Comparative Advantage, continued

Comparative Advantage is one of those concepts that’s far from intuitive, at least for most people.

Don Boudreaux looks at one case I’d been wondering about, whether it’s possible for one side of a trading partnership to have an advantage in everything.

You ask what you are to make of your roommate’s “fear that China will end up with comparative advantage to produce everything.”

You are to make nothing of this fear other than the fact that it reflects your roommate’s misunderstanding of comparative advantage. It’s impossible for any person, entity, region, country, planet, or galaxy to have a comparative advantage – that is, an advantage compared to potential trading partners – at producing everything. To have a comparative advantage at producing X implies a comparative disadvantage at producing Y.

This reality is best seen with an example involving only two people (Ann and Bob) and two goods (fish and bananas). Suppose that the resources necessary for Ann to use to produce one banana are such that, were she instead to use these resources to catch fish, she’d catch two fish. Ann’s cost of producing one banana is, thus, two fish – which implies that Ann’s cost of catching one fish is one-half of a banana.

As for Bob, suppose that the resources necessary for him to produce one banana are such that, were he instead to use these resources to catch fish, he’d catch one fish. Bob’s cost of producing one banana is, thus, one fish – which implies that Bob’s cost of catching one fish is one banana.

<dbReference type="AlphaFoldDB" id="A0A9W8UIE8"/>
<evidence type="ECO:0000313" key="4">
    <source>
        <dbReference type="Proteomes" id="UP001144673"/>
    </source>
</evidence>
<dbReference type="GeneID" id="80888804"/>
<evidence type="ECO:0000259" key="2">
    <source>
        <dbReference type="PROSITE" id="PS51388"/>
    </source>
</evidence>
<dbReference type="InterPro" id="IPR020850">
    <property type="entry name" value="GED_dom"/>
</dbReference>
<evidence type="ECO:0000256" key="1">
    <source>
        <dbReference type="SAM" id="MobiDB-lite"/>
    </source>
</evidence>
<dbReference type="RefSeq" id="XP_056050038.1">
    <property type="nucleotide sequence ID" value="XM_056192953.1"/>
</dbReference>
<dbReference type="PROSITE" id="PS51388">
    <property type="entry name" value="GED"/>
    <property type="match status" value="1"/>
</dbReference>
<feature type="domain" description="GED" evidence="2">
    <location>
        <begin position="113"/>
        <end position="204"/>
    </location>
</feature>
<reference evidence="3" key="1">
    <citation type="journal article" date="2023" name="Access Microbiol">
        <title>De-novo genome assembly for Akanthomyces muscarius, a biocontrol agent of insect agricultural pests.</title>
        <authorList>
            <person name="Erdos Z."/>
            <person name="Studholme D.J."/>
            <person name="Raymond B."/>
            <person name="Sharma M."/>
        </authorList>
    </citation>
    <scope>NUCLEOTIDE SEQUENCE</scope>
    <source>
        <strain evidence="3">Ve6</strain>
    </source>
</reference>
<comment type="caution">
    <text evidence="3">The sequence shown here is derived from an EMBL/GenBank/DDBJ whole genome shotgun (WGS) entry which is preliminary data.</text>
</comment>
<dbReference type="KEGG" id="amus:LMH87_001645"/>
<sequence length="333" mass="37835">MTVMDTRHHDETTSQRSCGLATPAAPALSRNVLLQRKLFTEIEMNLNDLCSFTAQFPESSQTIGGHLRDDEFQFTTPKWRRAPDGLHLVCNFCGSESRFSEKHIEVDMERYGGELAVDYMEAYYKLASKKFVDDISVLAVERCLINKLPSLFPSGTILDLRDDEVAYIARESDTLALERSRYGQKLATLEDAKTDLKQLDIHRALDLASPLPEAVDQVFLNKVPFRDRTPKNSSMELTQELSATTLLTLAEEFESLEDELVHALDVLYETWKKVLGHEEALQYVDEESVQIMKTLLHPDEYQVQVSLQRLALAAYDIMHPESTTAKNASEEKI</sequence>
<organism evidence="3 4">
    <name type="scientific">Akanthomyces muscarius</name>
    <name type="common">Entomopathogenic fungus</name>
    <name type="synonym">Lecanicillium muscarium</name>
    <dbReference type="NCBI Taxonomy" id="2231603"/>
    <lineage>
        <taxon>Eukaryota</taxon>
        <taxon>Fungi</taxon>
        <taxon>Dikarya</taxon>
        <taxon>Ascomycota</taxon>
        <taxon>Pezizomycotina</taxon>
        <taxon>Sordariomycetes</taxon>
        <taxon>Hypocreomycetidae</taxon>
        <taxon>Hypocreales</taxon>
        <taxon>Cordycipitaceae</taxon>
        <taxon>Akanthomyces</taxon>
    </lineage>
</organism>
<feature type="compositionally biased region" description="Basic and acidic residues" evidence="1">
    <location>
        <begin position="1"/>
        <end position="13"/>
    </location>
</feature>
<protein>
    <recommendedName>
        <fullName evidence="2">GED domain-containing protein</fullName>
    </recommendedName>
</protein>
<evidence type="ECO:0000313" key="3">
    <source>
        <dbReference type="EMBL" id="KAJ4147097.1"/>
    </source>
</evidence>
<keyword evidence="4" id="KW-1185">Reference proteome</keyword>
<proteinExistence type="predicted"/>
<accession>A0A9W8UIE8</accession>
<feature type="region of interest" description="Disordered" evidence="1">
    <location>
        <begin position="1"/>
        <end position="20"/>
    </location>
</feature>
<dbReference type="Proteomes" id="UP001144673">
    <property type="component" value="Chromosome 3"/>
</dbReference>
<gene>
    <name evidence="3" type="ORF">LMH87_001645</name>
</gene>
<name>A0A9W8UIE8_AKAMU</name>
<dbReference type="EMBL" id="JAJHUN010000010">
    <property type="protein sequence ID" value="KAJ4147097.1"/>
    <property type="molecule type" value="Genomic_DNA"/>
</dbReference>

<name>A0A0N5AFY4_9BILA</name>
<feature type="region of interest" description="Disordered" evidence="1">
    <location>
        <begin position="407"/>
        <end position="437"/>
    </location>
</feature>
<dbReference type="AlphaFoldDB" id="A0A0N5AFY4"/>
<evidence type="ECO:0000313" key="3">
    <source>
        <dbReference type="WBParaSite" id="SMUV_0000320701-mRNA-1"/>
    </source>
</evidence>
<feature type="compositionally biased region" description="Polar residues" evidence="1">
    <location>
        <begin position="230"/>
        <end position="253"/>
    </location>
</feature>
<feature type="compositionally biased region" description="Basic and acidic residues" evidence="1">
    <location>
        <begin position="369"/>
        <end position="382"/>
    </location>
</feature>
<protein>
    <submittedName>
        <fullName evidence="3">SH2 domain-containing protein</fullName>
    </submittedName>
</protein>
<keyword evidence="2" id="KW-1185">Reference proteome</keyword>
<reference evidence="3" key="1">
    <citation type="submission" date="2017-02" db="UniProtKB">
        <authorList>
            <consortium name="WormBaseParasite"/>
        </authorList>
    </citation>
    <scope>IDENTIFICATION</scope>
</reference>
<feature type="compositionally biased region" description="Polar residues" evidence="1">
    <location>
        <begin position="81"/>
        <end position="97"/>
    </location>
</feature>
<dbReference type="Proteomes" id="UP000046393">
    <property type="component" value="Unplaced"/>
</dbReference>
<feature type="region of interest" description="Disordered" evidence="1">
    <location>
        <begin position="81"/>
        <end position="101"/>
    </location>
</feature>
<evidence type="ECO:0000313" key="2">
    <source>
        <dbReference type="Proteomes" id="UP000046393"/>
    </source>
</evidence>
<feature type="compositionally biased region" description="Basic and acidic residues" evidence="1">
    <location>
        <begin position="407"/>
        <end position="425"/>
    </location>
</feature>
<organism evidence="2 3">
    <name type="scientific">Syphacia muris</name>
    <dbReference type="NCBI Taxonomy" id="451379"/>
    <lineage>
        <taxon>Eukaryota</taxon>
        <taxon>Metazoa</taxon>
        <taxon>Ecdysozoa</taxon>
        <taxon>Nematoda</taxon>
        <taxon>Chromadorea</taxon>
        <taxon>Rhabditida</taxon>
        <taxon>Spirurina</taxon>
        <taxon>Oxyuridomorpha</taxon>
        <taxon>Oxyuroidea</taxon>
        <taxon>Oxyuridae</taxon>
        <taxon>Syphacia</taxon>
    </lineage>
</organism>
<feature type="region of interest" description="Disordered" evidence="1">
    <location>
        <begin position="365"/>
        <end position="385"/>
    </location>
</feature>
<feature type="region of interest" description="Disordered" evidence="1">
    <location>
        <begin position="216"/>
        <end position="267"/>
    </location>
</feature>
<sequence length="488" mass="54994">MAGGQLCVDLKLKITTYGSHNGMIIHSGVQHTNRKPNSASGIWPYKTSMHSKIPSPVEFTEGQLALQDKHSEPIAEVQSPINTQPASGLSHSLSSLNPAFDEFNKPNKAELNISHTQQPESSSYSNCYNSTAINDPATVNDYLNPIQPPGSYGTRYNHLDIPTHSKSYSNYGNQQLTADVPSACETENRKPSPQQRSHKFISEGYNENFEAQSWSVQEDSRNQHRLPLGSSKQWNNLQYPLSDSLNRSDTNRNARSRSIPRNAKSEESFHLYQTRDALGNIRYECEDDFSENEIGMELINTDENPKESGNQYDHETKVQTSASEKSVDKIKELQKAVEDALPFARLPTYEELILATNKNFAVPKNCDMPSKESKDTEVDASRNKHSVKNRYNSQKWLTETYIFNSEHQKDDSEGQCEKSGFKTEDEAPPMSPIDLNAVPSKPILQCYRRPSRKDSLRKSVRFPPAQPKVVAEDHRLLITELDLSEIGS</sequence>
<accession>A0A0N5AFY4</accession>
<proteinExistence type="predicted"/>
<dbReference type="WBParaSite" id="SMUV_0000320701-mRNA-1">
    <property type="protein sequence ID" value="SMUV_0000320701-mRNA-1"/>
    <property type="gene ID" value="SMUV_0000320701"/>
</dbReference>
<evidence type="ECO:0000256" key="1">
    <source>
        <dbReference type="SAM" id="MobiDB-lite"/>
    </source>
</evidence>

Bob has a comparative advantage over Ann at producing bananas and Ann has a comparative advantage over Bob at catching fish. If Ann and Bob both want to consume fish and bananas, they can both gain if Ann specializes in catching fish and Bob specializes in producing bananas, and then trading with each other.

Suppose now that Ann decides that she wants to have a comparative advantage also at producing bananas. She must then lower her cost of producing bananas to less than Bob’s cost of producing bananas – that is, to less than one fish per banana. But if Ann achieves this goal, she loses her comparative advantage at fishing.

If, for example, Ann becomes so good at producing bananas that each banana that she produces now costs her only one-quarter of a fish, Ann’s cost of catching fish rises from its previous level of one-half of a banana per fish to four whole bananas per fish. Because Bob’s cost of catching fish remains at one banana per fish, if Ann succeeds in gaining a comparative advantage over Bob at gathering bananas she necessarily creates for herself a comparative disadvantage at catching fish – meaning that Ann thereby causes the comparative advantage at catching fish to switch from herself to Bob.

People have many baseless fears about free trade. None is more wrongheaded than is the fear that any one subgroup of people – say, the people of one country – can have a comparative advantage at producing everything.

Someday I may want to sit down with this and see if it’s possible to generate “strange loops” where A>B, B>C, and C>A.

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